Tom Petty's new songs soar and the oldies roar in Vancouver
At Rogers Arena on Thursday, August 14.
Along with the obligatory old hits, and tunes from his new number-one album, Tom Petty has been including some choice covers on his current tour. As well as opening shows with the Byrds' riotous "So You Want to Be a Rock 'n' Roll Star", his last three West Coast dates have seen him separately cover Big Joe Williams ("Baby, Please Don't Go"), the Grateful Dead ("Friend of the Devil"), and Ray Charles ("I Got a Woman").
Pondering which cover the 63-year-old Petty might pull out along with the Byrds' tune at Rogers Arena last night, I wrote a fun little blog suggesting Bruce Cockburn's "If a Tree Falls" might be a nice Canuck-flavoured choice, but apparently Petty didn't get the memo. He went with the Ray Charles tune again, prefacing it with childhood reminiscings on buying Elvis 45s. And he threw in a third cover to boot: Paul Revere & the Raiders' "(I'm Not Your) Stepping Stone", which is best known as a Monkees hit.
I don't think anybody saw that coming.
And I don't think anybody complained, either, because Petty's crack band, the Heartbreakers, makes everything sound awesome. Guitarist Mike Campbell, keyboardist Benmont Tench, bassist Ron Blair, multi-instrumentalist Scott Thurston, and drummer Steve Ferrone are one helluva combo. Throw Petty's monumental songwriting talents and expressive vocals into the mix and you really can't go wrong.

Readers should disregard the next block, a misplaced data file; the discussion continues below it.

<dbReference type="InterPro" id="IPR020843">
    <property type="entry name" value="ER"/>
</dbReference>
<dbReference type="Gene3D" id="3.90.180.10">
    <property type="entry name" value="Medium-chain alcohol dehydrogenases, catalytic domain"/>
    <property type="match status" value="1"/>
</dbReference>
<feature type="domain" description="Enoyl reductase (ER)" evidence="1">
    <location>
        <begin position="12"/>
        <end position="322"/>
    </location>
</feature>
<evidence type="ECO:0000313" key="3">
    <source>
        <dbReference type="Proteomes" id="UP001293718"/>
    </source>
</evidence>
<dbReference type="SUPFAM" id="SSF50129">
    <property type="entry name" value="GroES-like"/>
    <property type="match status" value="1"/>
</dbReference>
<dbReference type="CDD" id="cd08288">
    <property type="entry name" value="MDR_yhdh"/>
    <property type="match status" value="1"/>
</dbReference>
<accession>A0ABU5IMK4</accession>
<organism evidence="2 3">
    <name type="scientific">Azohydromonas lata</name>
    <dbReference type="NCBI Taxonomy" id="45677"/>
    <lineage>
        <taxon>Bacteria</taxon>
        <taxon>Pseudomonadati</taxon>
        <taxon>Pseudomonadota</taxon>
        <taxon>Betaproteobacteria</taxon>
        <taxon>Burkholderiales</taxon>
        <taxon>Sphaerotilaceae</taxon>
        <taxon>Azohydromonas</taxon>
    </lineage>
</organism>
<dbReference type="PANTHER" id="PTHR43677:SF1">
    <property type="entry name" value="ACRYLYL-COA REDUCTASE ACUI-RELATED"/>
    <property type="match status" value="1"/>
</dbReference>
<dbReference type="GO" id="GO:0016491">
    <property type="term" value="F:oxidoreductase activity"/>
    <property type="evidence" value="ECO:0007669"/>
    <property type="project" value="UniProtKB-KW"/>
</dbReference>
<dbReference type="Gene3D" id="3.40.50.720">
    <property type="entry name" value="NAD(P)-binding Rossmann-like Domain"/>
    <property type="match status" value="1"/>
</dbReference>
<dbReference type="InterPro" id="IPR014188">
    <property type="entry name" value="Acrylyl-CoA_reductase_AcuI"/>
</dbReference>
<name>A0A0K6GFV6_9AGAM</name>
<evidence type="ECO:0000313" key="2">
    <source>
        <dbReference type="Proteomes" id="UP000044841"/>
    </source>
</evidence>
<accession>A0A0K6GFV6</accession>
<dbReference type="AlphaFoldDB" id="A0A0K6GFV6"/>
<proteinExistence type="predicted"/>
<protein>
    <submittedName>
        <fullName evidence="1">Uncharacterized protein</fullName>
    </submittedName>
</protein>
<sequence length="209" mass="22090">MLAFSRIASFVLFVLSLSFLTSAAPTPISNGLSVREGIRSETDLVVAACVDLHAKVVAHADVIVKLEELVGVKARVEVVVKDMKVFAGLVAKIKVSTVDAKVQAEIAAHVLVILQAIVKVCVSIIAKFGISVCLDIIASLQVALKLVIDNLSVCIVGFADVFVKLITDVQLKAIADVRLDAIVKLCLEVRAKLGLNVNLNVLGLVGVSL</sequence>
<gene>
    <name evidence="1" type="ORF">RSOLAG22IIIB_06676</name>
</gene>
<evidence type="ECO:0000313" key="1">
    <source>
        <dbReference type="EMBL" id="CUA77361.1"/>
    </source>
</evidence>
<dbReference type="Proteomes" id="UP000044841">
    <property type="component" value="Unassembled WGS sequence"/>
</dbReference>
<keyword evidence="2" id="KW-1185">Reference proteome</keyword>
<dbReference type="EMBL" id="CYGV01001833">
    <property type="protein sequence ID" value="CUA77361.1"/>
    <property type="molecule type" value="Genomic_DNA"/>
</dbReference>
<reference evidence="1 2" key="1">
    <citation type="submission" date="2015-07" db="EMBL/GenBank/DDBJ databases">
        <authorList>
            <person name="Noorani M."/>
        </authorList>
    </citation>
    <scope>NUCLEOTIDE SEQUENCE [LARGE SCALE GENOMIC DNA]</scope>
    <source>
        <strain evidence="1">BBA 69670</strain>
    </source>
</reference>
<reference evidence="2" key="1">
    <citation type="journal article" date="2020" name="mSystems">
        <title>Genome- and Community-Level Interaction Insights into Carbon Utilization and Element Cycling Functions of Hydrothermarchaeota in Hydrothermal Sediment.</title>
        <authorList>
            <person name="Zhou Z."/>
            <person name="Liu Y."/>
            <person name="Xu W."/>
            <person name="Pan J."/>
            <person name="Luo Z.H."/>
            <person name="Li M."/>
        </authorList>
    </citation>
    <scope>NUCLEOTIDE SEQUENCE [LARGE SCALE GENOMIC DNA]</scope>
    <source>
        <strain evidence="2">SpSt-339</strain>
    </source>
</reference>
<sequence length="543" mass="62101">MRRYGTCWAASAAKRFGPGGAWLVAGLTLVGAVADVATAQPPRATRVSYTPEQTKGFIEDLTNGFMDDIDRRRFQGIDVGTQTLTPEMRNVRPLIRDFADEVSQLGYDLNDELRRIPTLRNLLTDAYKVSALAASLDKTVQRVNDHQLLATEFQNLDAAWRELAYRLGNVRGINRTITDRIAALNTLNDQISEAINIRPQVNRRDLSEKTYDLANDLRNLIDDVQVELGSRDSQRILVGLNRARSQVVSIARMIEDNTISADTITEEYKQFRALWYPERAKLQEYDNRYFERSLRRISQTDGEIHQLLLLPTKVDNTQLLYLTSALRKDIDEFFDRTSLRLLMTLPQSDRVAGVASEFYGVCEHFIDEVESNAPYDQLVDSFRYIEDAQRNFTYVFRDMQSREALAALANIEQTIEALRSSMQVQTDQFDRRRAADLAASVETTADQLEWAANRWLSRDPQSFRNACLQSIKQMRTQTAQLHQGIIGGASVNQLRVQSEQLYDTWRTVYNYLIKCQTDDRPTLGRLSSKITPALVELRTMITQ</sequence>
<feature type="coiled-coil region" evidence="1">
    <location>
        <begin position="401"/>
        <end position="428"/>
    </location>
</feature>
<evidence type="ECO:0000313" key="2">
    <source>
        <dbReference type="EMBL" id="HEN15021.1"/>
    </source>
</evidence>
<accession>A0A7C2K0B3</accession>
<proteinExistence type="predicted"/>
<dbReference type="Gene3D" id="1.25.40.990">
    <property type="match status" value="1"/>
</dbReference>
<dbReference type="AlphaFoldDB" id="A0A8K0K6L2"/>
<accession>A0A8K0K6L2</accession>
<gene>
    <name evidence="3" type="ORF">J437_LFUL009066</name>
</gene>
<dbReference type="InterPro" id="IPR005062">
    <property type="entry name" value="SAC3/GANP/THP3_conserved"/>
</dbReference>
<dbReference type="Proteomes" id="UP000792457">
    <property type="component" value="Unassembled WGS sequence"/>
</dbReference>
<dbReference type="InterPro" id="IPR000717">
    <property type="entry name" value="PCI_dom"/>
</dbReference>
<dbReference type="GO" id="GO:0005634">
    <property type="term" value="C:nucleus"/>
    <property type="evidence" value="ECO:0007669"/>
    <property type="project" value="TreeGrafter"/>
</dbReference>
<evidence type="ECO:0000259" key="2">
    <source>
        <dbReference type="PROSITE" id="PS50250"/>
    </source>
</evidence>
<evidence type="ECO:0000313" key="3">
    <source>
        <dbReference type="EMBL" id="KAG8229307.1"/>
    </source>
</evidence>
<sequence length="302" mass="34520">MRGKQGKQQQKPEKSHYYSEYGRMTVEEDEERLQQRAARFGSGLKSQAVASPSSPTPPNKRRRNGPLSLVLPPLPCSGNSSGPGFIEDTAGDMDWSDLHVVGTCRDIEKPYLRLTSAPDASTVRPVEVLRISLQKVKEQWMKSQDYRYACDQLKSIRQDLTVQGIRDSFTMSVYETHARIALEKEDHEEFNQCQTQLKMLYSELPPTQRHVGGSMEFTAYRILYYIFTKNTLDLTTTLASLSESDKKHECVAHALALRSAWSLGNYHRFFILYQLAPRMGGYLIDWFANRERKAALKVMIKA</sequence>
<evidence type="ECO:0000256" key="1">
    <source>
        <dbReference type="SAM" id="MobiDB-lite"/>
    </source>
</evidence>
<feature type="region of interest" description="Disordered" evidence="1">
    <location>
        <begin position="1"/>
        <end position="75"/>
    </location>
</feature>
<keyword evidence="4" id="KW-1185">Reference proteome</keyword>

That was clearly evident when the sextet followed "Rock 'n' Roll Star" with "Mary Jane's Last Dance", a 1993 tune so obviously great that it first appeared on Petty's Greatest Hits. Two songs in and the Heartbreakers had the crowd joyously swaying and hollering its approval of that supposedly weed-themed number. The only thing missing was a dedication to Marc Emery.
Petty's 20-song set included four tracks from his new Hypnotic Eye album, including the catchy "U Get Me High" and one of his heaviest songs ever, "Shadow People", which rides a rugged riff similar to that on John Lennon's "Cold Turkey". The audience seemed quite taken by the fresh material, although they forgot all about it when the group launched into Petty's 1991 hit "Learning to Fly" and one gesture from him led the crowd to intercept its chorus for a mass singalong.
A typically exhilarating version of Petty's stone-cold '76 classic "American Girl" ended a night that had opened with a strong set by Steve Winwood, who blended solo hits like 1986's poppy "Higher Love" with meatier tunes from his previous bands Traffic and the Spencer Davis Group. Winwood deftly handled lead-guitar on "Dear Mr. Fantasy" before switching to organ for the set-closing "Gimme Some Lovin'".
He didn't have to ask for the lovin' twice, either; the audience was more than happy to oblige.